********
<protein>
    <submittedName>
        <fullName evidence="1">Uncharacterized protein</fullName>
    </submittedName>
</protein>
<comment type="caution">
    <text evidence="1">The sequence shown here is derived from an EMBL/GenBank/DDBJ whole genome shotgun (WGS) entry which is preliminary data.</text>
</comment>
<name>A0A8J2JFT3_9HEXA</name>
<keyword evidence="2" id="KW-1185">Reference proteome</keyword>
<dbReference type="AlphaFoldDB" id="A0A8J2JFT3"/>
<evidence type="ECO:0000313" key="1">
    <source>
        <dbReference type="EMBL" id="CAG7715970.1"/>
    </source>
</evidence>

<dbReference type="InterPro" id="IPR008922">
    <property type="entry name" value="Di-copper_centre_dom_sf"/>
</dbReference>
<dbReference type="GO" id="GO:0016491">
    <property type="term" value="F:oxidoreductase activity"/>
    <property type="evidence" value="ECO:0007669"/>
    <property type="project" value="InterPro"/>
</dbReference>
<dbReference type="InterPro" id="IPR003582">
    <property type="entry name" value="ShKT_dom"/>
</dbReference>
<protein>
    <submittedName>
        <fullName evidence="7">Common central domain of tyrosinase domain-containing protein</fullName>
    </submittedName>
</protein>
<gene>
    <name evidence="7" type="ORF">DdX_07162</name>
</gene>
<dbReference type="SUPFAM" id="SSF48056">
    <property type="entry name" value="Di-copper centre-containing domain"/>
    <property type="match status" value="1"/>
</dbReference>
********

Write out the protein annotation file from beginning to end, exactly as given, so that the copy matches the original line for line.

<protein>
    <submittedName>
        <fullName evidence="1">Uncharacterized protein</fullName>
    </submittedName>
</protein>
<comment type="caution">
    <text evidence="1">The sequence shown here is derived from an EMBL/GenBank/DDBJ whole genome shotgun (WGS) entry which is preliminary data.</text>
</comment>
<name>A0A8J2JFT3_9HEXA</name>
<keyword evidence="2" id="KW-1185">Reference proteome</keyword>
<dbReference type="AlphaFoldDB" id="A0A8J2JFT3"/>
<evidence type="ECO:0000313" key="1">
    <source>
        <dbReference type="EMBL" id="CAG7715970.1"/>
    </source>
</evidence>

<dbReference type="InterPro" id="IPR008922">
    <property type="entry name" value="Di-copper_centre_dom_sf"/>
</dbReference>
<dbReference type="GO" id="GO:0016491">
    <property type="term" value="F:oxidoreductase activity"/>
    <property type="evidence" value="ECO:0007669"/>
    <property type="project" value="InterPro"/>
</dbReference>
<dbReference type="InterPro" id="IPR003582">
    <property type="entry name" value="ShKT_dom"/>
</dbReference>
<protein>
    <submittedName>
        <fullName evidence="7">Common central domain of tyrosinase domain-containing protein</fullName>
    </submittedName>
</protein>
<gene>
    <name evidence="7" type="ORF">DdX_07162</name>
</gene>
<dbReference type="SUPFAM" id="SSF48056">
    <property type="entry name" value="Di-copper centre-containing domain"/>
    <property type="match status" value="1"/>
</dbReference>